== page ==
In 2014, the Colorado School of Mines chapter of Engineers Without Borders (EWB-Mines) began a seven-year-long journey to provide clean water access to a small rural community in Nicaragua. The community of Los Gómez is situated in southwestern Nicaragua. Like many communities in low- and middle-income countries (LMICs), community members in Los Gómez face water shortages year-round.
Access to clean water is one of the Sustainable Development Goals identified by the United Nations. Recently, many groups and organizations have attempted to create solutions to improve clean and healthy water access. Yet, as with any community development project, no universal solution exists. EWB-Mines worked through the inherent technical and social issues that any community development project must face, along with more challenging issues such as travel bans. To overcome these challenges, EWB-Mines forged various local partnerships.
The first partnership was established between the EWB-Mines team and the Los Gómez community. In 2014, the community and EWB-Mines selected a water distribution system to follow the construction of a nearby bridge. In Los Gómez, a town of 220 people, most community members are left without basic access to drinkable water despite artisanal wells scatted throughout the community. To develop a design, the EWB-Mines team traveled to Los Gómez several times to collect data and receive community feedback on their plans. The EWB-Mines team developed a rough outline and timeline early on. EWB-Mines also established a cost- and labor-sharing agreement with the community. EWB-Mines would provide 95 percent of the materials costs (funded by the Westminster 7:10 Rotary club of the eRotary District 5450), and community members would donate their labor to the construction process.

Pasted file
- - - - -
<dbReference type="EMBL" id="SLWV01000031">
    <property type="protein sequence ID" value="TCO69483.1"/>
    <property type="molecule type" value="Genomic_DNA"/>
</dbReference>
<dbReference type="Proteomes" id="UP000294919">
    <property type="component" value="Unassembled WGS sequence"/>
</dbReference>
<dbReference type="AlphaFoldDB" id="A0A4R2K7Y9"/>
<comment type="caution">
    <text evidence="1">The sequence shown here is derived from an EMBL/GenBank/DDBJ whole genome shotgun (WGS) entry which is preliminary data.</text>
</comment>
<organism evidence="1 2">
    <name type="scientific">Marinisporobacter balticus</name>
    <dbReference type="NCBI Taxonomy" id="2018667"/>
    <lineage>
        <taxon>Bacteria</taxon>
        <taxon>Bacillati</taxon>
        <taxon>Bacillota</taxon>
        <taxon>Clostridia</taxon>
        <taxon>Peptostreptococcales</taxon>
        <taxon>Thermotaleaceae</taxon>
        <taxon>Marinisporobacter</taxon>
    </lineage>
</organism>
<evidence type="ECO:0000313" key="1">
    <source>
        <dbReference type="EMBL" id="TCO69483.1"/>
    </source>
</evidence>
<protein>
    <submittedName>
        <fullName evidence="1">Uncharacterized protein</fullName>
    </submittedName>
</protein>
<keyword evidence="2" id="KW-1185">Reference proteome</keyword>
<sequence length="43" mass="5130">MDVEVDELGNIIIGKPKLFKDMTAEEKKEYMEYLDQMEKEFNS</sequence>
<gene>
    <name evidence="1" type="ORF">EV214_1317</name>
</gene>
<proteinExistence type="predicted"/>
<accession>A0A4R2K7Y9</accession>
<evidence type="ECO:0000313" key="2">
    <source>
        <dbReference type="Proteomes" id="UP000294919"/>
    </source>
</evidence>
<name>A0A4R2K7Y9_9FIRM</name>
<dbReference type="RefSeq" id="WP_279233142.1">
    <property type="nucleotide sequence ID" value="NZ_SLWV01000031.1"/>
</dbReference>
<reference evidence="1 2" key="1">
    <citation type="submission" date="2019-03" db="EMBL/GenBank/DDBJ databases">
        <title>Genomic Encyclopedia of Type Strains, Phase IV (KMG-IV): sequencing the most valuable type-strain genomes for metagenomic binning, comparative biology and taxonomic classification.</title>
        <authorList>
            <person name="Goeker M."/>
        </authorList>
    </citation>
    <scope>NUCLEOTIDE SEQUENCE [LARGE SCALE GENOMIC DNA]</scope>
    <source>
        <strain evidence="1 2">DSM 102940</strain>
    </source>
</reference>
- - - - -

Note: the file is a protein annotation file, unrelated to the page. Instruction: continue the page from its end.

After drilling the well in 2017, EWB-Mines planned to travel and collect more data the following summer. However, 2018 brought political unrest in Nicaragua, resulting in canceled travel plans and delayed progress. During this time, EWB-Mines relied more heavily on their second key project partner: the local EWB country office in Managua. This close collaboration kept the project moving in 2020, when travel plans were again disrupted due to the COVID-19 pandemic.
In light of travel restrictions, Engineers Without Borders-USA recommended remote implementation. However, without boots on the ground, the poorly understood geography of Los Gómez began to present a design problem to the team. Houses in the community are divided across two hillsides. Many homes are located along a gully periodically used as the main road. The community layout made it difficult to resolve pressure and flow issues as the pipeline ran down on one hillside and up to houses on the other, traversing a difference in elevation of over 200 feet (60 m). Several suspension crossings designed in a cost-effective yet durable manner were also necessary to cross the gully.
In addition to the challenging geography, insufficient local internet and cell service often impeded effective communication with Los Gómez community members. Without frequent contact, obtaining community feedback on design decisions and keeping the community informed on developments proved difficult. However, EWB-Mines’ partnership with the local EWB country office allowed the team to work around these challenges. The country office offered vital help by collecting data, performing surveys, and arranging meetings with the community. The country office was also able to provide relevant and culturally informed advice at every turn. Similarly, the country office was instrumental in working with the community to resolve disputes and formalize the system’s long-term management. The EWB-Mines team could have never accomplished this alone.